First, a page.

Try using technical analysis to get a good entry. Given the increased risks associated with penny stocks, we need any advantage we can get. The last thing you want to do is buy a penny stock that has a long down trending chart. Here is a link to our technical analysis page.
11. High Insider Ownership and Founder Led
High insider ownership is often overlooked but it is important to keep in mind. What you ideally would want to see is a company that is founder-led (meaning the CEO is the founder), and you'd want the insiders and/or the CEO to own a large percentage of the company. This is important because founder-led companies tend to outperform the overall market. If you don't believe us, check out this article from Harvard Business Review. The book "100 Baggers" by Christopher Mayer also mentions this.
In the Harvard Business Review article, it says: "Founders have the moral authority to make the hard choices, they know the detail of the business and have better instincts, and they have a long-term perspective on investments and building a company that lasts." It then goes on to say that founder-led companies are quicker to act, and more innovative. Companies that don't innovate end up losing market share or potentially failing. Amazon and Facebook are 2 examples of successful founder-led stocks with high insider ownership.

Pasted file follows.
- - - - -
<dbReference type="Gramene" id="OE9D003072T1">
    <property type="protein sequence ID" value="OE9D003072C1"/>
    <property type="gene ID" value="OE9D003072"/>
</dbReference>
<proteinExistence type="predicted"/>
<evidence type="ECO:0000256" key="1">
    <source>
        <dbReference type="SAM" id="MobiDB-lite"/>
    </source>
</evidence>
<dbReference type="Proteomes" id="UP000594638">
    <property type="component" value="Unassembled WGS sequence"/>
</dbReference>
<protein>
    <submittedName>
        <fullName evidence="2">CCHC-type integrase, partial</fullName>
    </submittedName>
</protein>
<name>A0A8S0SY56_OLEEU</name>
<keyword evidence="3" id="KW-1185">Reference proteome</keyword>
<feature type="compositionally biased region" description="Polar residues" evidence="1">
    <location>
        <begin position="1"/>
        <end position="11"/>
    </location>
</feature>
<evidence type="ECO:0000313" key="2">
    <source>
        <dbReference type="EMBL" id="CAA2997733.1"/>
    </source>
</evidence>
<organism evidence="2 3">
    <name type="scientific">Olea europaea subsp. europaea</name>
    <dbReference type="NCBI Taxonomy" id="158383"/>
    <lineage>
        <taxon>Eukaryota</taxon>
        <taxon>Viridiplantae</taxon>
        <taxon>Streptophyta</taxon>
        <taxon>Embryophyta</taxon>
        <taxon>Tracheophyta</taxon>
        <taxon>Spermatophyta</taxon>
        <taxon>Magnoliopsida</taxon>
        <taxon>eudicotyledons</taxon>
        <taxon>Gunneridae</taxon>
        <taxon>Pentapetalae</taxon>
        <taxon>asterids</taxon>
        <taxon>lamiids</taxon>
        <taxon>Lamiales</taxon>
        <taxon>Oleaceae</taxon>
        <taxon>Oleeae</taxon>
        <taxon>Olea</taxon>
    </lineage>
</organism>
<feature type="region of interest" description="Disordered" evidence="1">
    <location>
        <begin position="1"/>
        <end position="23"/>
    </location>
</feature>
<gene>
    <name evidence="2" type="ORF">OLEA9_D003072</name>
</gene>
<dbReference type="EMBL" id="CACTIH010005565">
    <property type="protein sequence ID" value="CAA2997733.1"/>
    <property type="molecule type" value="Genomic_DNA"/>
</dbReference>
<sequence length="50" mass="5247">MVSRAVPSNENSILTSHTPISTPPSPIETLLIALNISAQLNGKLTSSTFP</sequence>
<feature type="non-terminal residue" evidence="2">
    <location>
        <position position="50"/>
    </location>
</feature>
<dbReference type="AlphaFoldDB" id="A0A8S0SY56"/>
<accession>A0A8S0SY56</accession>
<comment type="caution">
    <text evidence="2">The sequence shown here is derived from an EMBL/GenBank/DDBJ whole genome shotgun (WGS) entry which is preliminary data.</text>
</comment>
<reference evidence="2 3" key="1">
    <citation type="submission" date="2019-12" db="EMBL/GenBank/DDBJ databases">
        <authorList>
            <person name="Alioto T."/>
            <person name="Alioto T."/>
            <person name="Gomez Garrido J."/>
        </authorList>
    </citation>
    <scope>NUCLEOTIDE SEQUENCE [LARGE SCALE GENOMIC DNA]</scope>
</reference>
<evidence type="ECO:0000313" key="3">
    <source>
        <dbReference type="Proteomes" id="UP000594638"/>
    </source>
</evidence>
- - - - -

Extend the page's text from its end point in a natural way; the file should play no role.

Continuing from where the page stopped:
If the company isn't founder led, but has a CEO or management team that is heavily invested in the stock, then that is good too. When the management team owns a lot of shares, that generally means they truly believe in the stock, and will act in the best interest of long-term shareholders.
A quick way to look at a company's insider ownership would be to use Simplywall.st (it's free, and we're not affiliated with them). All you have to do is search for a company, and scroll down near the bottom to find ownership breakdown. Below is an example of FB stock.
Obviously, FB isn't a penny stock, but it once was a small company. As you can see, Zuckerberg still owns a large portion of the stock. Eduardo Saverin (the co-founder) also still owns $15B worth of stock. There's no exact number, but in our opinion, if a CEO owns more than 3% of the company, that is good. The more, the better though.